Evaluating student performance
The evaluation phase for direct measures includes the examination of students’ work by faculty to determine whether, and how well, the work achieves the learning outcome. Because assessment looks to evaluate specific aspects of student work, and these aspects must be clearly defined, rubrics are often created and used as guidelines in the process.
Rubrics are standardized evaluation forms used to assess whether and how well student work achieves learning outcomes. Effective rubrics can be developed in many different ways to assist the evaluation process. They can describe qualitative as well as quantitative differences and are often used to assess assignments, projects, portfolios, term papers, internships, essay tests, and performances. They allow multiple raters to assess student work effectively by increasing the consistency of ratings and decreasing the time required for assessment. The development of rubrics is covered in the Rubric Toolbox.
A Quick Introduction to Rubrics Accordion Closed
Adapted from Ball State University Assessment Workbook (2012)
A rubric is a scoring tool that lays out the specific expectations for an assignment. Rubrics divide an assignment into its component parts and provide a detailed description of what constitutes acceptable or unacceptable levels of performance for each of those parts. Rubrics are composed of four basic parts (University of Connecticut, n.d.):
- A task description (the assignment)
- A scale of some sort (levels of achievement, possibly in the form of grades) (Scales typically range from 3 to 5 levels.)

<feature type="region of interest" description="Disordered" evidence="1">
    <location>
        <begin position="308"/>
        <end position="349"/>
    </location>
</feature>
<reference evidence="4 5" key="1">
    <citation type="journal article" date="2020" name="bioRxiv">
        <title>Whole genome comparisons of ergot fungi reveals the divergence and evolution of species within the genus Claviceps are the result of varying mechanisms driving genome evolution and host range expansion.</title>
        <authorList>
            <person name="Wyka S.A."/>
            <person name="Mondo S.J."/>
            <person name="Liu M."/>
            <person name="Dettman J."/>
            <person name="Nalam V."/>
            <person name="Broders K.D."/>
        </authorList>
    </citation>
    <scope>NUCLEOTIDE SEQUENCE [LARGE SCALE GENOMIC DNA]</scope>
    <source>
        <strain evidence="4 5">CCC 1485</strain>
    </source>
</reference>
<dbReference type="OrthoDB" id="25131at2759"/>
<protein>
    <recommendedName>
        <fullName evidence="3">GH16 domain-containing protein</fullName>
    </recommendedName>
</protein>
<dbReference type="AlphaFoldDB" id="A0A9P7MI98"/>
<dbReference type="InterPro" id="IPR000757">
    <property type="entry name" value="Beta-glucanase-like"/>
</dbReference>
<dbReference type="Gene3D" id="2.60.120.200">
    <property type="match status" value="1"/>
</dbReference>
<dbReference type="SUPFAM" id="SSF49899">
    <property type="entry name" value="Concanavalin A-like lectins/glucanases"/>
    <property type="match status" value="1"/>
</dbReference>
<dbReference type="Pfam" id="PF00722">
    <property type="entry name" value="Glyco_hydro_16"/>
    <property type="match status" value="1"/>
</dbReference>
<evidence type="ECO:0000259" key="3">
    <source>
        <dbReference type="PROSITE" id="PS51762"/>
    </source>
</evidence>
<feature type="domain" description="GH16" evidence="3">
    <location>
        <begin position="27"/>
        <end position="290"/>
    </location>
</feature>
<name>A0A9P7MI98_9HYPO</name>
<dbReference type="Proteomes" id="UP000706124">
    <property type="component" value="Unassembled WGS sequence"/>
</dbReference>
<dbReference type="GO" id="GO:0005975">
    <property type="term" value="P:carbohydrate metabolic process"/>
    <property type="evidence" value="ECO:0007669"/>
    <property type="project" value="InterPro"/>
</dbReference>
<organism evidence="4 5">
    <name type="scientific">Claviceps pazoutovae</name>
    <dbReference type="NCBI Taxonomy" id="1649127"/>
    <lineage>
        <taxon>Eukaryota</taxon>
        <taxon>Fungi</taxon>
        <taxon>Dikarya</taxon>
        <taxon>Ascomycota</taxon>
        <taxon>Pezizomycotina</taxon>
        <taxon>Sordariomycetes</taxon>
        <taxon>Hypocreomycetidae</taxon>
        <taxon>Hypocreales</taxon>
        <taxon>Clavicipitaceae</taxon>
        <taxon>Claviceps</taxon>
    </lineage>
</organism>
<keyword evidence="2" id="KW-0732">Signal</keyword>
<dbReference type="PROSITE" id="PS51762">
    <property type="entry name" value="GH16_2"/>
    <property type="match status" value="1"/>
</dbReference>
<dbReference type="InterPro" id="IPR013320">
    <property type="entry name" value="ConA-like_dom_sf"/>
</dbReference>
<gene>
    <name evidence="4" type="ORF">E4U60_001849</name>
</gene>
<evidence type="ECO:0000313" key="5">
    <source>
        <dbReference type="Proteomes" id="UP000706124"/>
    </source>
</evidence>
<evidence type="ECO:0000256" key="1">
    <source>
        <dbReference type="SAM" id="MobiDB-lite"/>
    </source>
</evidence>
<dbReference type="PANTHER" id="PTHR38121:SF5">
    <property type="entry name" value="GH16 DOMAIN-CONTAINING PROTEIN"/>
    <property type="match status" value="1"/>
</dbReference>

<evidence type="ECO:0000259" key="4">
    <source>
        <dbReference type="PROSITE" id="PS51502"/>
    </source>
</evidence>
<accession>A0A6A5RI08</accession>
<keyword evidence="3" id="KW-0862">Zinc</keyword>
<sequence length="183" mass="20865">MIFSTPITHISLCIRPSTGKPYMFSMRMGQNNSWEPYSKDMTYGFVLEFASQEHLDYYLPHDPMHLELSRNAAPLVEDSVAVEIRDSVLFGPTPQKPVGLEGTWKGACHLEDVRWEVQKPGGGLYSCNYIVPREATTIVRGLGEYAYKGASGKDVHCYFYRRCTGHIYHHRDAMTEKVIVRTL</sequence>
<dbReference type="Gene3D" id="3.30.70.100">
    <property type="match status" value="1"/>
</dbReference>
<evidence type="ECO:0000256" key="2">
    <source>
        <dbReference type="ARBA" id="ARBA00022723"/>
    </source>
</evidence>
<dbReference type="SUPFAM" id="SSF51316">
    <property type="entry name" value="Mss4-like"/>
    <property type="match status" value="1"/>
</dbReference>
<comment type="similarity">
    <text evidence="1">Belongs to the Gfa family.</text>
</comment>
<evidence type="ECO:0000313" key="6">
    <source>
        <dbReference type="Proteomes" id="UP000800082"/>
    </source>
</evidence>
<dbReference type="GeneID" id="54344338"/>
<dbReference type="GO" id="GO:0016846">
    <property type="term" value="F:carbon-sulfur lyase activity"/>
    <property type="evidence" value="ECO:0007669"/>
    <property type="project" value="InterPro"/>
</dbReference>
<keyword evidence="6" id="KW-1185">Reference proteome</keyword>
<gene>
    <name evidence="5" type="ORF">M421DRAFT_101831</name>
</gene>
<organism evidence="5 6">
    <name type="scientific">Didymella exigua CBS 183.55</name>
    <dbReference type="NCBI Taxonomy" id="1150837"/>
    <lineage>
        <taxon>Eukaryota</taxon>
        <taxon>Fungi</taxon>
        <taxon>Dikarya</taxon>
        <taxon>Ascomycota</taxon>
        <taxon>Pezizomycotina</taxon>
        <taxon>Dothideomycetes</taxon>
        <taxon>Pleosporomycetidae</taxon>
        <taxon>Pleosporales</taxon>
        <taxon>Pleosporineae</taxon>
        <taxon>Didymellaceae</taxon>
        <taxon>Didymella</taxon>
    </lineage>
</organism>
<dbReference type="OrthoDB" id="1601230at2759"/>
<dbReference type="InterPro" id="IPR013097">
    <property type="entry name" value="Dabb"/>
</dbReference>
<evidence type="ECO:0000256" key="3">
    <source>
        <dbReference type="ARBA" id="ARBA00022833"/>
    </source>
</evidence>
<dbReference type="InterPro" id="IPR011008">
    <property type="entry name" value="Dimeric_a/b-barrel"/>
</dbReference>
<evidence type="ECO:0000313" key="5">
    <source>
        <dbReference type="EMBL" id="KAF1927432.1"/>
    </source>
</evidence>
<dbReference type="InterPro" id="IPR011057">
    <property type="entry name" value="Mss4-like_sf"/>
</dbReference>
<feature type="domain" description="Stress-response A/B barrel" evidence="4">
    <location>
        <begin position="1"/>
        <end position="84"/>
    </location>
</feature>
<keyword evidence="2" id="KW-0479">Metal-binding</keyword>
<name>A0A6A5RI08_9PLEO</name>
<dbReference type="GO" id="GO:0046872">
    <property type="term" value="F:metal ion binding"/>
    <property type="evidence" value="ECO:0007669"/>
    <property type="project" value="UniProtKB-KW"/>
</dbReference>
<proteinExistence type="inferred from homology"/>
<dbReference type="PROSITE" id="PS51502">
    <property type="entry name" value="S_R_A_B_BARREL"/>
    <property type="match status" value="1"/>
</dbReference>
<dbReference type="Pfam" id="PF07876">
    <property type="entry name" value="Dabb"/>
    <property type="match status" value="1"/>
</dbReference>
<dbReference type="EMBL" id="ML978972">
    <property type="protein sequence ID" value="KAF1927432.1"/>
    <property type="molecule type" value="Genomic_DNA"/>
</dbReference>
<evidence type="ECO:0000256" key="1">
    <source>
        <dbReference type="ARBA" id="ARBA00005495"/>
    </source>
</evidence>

- The dimensions of the assignment (a breakdown of the skills/knowledge involved in the assignment)
- Descriptions of what constitutes each level of performance (specific feedback)
The University of Connecticut lists the following benefits of using rubrics.
- Rubrics provide timely feedback – grading can be done more quickly. Since students often make similar mistakes on assignments, incorporating predictable notes into the descriptions of dimensions portion of a rubric can simplify grading into circling or checking off all comments that apply to each specific student.
- Rubrics prepare students to use detailed feedback. In the rubric, the highest level descriptions of the dimensions are the highest level of achievement possible; whereas the remaining levels, circled or checked off, are typed versions of the notes/comments an instructor regularly writes on student work explaining how and where the student failed to meet that highest level. Thus, in using a rubric the student obtains details on how and where the assignment did or did not achieve its goal, and even suggestions (in the form of the higher level descriptions) as to how it might have been done better.
- Rubrics encourage critical thinking. Because of the rubric format, students may notice for themselves the patterns of recurring problems or ongoing improvement in their work.
- Rubrics facilitate communication with others. TAs, counselors/tutors, colleagues, etc. can benefit from the information contained in the rubric (i.e., provides information to help all involved in a student’s learning process).
- Rubrics help faculty refine their teaching skills. Rubrics showing a student’s continuing improvement or weaknesses over time, or rubrics showing student development over time, can provide a clearer view of teaching blind spots, omissions, and strengths.
- Rubrics help level the playing field. To aid first-generation or non-native speakers of English, rubrics can act as a translation device to help students understand what teachers are talking about.
If you are interested in a different approach than a rubric, consider the Qualitative Evaluation of Student Work Toolbox.